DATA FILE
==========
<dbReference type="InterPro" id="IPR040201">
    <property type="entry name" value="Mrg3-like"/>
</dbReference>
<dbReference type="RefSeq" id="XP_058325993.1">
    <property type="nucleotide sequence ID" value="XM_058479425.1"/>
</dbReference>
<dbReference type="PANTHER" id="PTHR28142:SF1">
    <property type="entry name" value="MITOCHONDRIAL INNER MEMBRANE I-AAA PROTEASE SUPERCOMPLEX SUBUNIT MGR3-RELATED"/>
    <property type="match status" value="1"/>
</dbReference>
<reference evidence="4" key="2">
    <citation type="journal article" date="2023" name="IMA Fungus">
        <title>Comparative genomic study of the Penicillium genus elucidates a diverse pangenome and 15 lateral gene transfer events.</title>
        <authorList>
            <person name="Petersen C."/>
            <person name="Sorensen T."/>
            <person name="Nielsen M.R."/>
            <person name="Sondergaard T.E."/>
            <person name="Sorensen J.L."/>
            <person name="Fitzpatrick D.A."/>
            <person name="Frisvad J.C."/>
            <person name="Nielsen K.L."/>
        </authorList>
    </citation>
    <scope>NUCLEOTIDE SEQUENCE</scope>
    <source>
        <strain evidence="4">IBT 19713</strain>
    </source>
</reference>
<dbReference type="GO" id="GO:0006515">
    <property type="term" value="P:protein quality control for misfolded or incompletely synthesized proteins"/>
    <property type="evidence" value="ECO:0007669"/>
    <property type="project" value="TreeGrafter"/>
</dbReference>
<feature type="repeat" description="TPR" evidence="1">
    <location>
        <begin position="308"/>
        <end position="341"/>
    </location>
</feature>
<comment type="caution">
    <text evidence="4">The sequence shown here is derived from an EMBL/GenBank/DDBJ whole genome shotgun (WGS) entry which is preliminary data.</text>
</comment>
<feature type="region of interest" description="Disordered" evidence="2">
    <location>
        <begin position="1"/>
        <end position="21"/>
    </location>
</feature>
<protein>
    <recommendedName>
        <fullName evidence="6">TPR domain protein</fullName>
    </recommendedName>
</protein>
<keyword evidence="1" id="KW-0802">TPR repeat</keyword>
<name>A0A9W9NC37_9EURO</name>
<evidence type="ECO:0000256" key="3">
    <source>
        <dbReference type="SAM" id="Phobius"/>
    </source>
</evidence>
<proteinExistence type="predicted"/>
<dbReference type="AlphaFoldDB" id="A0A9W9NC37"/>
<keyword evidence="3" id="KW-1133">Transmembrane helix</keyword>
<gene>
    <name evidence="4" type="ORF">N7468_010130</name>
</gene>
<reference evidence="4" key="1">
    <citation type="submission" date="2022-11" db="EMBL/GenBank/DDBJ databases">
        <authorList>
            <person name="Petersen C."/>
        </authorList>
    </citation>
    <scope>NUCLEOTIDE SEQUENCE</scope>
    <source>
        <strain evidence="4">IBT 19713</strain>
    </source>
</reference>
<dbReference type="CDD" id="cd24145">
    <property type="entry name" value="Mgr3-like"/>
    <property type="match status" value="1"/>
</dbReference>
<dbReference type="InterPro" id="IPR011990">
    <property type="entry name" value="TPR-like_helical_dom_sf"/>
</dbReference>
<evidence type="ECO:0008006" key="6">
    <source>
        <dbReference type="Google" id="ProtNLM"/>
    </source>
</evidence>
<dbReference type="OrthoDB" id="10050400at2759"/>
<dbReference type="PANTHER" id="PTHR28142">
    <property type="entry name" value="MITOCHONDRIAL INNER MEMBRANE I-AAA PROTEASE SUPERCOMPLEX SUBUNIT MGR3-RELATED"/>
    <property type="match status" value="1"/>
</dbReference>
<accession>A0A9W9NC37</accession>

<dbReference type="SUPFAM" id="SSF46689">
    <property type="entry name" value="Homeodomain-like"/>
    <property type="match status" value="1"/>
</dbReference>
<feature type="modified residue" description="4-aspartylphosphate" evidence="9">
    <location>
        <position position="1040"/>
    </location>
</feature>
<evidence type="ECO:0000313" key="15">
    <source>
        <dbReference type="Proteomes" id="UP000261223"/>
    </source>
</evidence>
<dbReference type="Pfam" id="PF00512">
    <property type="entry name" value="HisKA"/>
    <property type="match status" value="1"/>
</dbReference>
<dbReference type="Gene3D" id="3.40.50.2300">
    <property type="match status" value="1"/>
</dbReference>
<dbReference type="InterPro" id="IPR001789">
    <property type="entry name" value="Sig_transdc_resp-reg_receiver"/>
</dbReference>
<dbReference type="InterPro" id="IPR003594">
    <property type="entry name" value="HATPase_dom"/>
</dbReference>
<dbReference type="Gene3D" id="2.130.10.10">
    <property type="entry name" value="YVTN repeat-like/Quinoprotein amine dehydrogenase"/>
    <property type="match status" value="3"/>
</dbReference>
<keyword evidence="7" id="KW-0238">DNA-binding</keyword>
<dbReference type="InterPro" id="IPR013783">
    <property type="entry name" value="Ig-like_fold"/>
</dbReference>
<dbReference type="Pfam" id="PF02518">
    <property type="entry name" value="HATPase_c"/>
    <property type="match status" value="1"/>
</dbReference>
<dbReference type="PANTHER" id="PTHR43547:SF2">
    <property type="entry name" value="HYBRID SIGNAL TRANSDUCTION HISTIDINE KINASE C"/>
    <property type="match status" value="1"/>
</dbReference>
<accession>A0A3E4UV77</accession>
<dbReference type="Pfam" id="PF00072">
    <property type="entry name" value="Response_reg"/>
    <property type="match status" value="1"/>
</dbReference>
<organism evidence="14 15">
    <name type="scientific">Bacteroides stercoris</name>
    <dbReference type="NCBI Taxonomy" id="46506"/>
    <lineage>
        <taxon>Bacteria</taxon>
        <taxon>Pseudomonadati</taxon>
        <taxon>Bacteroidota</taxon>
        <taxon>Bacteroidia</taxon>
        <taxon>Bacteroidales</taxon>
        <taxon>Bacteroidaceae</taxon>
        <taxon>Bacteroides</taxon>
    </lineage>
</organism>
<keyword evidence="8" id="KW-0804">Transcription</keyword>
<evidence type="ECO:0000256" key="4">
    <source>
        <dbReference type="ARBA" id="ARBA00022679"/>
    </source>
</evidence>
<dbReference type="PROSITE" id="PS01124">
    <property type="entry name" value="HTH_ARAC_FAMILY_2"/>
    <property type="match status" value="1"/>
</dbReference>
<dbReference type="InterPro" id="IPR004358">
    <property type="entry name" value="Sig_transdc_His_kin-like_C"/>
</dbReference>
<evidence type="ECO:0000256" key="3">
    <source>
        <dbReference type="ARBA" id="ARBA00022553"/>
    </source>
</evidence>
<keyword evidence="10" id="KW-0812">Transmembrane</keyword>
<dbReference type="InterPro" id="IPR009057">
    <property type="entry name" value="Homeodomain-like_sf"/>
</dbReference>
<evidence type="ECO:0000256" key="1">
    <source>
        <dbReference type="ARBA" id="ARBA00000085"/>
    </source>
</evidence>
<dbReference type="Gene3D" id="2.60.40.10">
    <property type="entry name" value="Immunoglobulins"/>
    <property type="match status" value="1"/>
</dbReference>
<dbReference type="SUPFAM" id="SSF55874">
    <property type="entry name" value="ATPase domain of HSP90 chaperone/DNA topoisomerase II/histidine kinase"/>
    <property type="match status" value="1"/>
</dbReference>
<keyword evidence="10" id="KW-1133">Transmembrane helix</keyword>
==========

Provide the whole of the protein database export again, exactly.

<dbReference type="InterPro" id="IPR040201">
    <property type="entry name" value="Mrg3-like"/>
</dbReference>
<dbReference type="RefSeq" id="XP_058325993.1">
    <property type="nucleotide sequence ID" value="XM_058479425.1"/>
</dbReference>
<dbReference type="PANTHER" id="PTHR28142:SF1">
    <property type="entry name" value="MITOCHONDRIAL INNER MEMBRANE I-AAA PROTEASE SUPERCOMPLEX SUBUNIT MGR3-RELATED"/>
    <property type="match status" value="1"/>
</dbReference>
<reference evidence="4" key="2">
    <citation type="journal article" date="2023" name="IMA Fungus">
        <title>Comparative genomic study of the Penicillium genus elucidates a diverse pangenome and 15 lateral gene transfer events.</title>
        <authorList>
            <person name="Petersen C."/>
            <person name="Sorensen T."/>
            <person name="Nielsen M.R."/>
            <person name="Sondergaard T.E."/>
            <person name="Sorensen J.L."/>
            <person name="Fitzpatrick D.A."/>
            <person name="Frisvad J.C."/>
            <person name="Nielsen K.L."/>
        </authorList>
    </citation>
    <scope>NUCLEOTIDE SEQUENCE</scope>
    <source>
        <strain evidence="4">IBT 19713</strain>
    </source>
</reference>
<dbReference type="GO" id="GO:0006515">
    <property type="term" value="P:protein quality control for misfolded or incompletely synthesized proteins"/>
    <property type="evidence" value="ECO:0007669"/>
    <property type="project" value="TreeGrafter"/>
</dbReference>
<feature type="repeat" description="TPR" evidence="1">
    <location>
        <begin position="308"/>
        <end position="341"/>
    </location>
</feature>
<comment type="caution">
    <text evidence="4">The sequence shown here is derived from an EMBL/GenBank/DDBJ whole genome shotgun (WGS) entry which is preliminary data.</text>
</comment>
<feature type="region of interest" description="Disordered" evidence="2">
    <location>
        <begin position="1"/>
        <end position="21"/>
    </location>
</feature>
<protein>
    <recommendedName>
        <fullName evidence="6">TPR domain protein</fullName>
    </recommendedName>
</protein>
<keyword evidence="1" id="KW-0802">TPR repeat</keyword>
<name>A0A9W9NC37_9EURO</name>
<evidence type="ECO:0000256" key="3">
    <source>
        <dbReference type="SAM" id="Phobius"/>
    </source>
</evidence>
<proteinExistence type="predicted"/>
<dbReference type="AlphaFoldDB" id="A0A9W9NC37"/>
<keyword evidence="3" id="KW-1133">Transmembrane helix</keyword>
<gene>
    <name evidence="4" type="ORF">N7468_010130</name>
</gene>
<reference evidence="4" key="1">
    <citation type="submission" date="2022-11" db="EMBL/GenBank/DDBJ databases">
        <authorList>
            <person name="Petersen C."/>
        </authorList>
    </citation>
    <scope>NUCLEOTIDE SEQUENCE</scope>
    <source>
        <strain evidence="4">IBT 19713</strain>
    </source>
</reference>
<dbReference type="CDD" id="cd24145">
    <property type="entry name" value="Mgr3-like"/>
    <property type="match status" value="1"/>
</dbReference>
<dbReference type="InterPro" id="IPR011990">
    <property type="entry name" value="TPR-like_helical_dom_sf"/>
</dbReference>
<evidence type="ECO:0008006" key="6">
    <source>
        <dbReference type="Google" id="ProtNLM"/>
    </source>
</evidence>
<dbReference type="OrthoDB" id="10050400at2759"/>
<dbReference type="PANTHER" id="PTHR28142">
    <property type="entry name" value="MITOCHONDRIAL INNER MEMBRANE I-AAA PROTEASE SUPERCOMPLEX SUBUNIT MGR3-RELATED"/>
    <property type="match status" value="1"/>
</dbReference>
<accession>A0A9W9NC37</accession>

<dbReference type="SUPFAM" id="SSF46689">
    <property type="entry name" value="Homeodomain-like"/>
    <property type="match status" value="1"/>
</dbReference>
<feature type="modified residue" description="4-aspartylphosphate" evidence="9">
    <location>
        <position position="1040"/>
    </location>
</feature>
<evidence type="ECO:0000313" key="15">
    <source>
        <dbReference type="Proteomes" id="UP000261223"/>
    </source>
</evidence>
<dbReference type="Pfam" id="PF00512">
    <property type="entry name" value="HisKA"/>
    <property type="match status" value="1"/>
</dbReference>
<dbReference type="Gene3D" id="3.40.50.2300">
    <property type="match status" value="1"/>
</dbReference>
<dbReference type="InterPro" id="IPR001789">
    <property type="entry name" value="Sig_transdc_resp-reg_receiver"/>
</dbReference>
<dbReference type="InterPro" id="IPR003594">
    <property type="entry name" value="HATPase_dom"/>
</dbReference>
<dbReference type="Gene3D" id="2.130.10.10">
    <property type="entry name" value="YVTN repeat-like/Quinoprotein amine dehydrogenase"/>
    <property type="match status" value="3"/>
</dbReference>
<keyword evidence="7" id="KW-0238">DNA-binding</keyword>
<dbReference type="InterPro" id="IPR013783">
    <property type="entry name" value="Ig-like_fold"/>
</dbReference>
<dbReference type="Pfam" id="PF02518">
    <property type="entry name" value="HATPase_c"/>
    <property type="match status" value="1"/>
</dbReference>
<dbReference type="PANTHER" id="PTHR43547:SF2">
    <property type="entry name" value="HYBRID SIGNAL TRANSDUCTION HISTIDINE KINASE C"/>
    <property type="match status" value="1"/>
</dbReference>
<accession>A0A3E4UV77</accession>
<dbReference type="Pfam" id="PF00072">
    <property type="entry name" value="Response_reg"/>
    <property type="match status" value="1"/>
</dbReference>
<organism evidence="14 15">
    <name type="scientific">Bacteroides stercoris</name>
    <dbReference type="NCBI Taxonomy" id="46506"/>
    <lineage>
        <taxon>Bacteria</taxon>
        <taxon>Pseudomonadati</taxon>
        <taxon>Bacteroidota</taxon>
        <taxon>Bacteroidia</taxon>
        <taxon>Bacteroidales</taxon>
        <taxon>Bacteroidaceae</taxon>
        <taxon>Bacteroides</taxon>
    </lineage>
</organism>
<keyword evidence="8" id="KW-0804">Transcription</keyword>
<evidence type="ECO:0000256" key="4">
    <source>
        <dbReference type="ARBA" id="ARBA00022679"/>
    </source>
</evidence>
<dbReference type="PROSITE" id="PS01124">
    <property type="entry name" value="HTH_ARAC_FAMILY_2"/>
    <property type="match status" value="1"/>
</dbReference>
<dbReference type="InterPro" id="IPR004358">
    <property type="entry name" value="Sig_transdc_His_kin-like_C"/>
</dbReference>
<evidence type="ECO:0000256" key="3">
    <source>
        <dbReference type="ARBA" id="ARBA00022553"/>
    </source>
</evidence>
<keyword evidence="10" id="KW-0812">Transmembrane</keyword>
<dbReference type="InterPro" id="IPR009057">
    <property type="entry name" value="Homeodomain-like_sf"/>
</dbReference>
<evidence type="ECO:0000256" key="1">
    <source>
        <dbReference type="ARBA" id="ARBA00000085"/>
    </source>
</evidence>
<dbReference type="Gene3D" id="2.60.40.10">
    <property type="entry name" value="Immunoglobulins"/>
    <property type="match status" value="1"/>
</dbReference>
<dbReference type="SUPFAM" id="SSF55874">
    <property type="entry name" value="ATPase domain of HSP90 chaperone/DNA topoisomerase II/histidine kinase"/>
    <property type="match status" value="1"/>
</dbReference>
<keyword evidence="10" id="KW-1133">Transmembrane helix</keyword>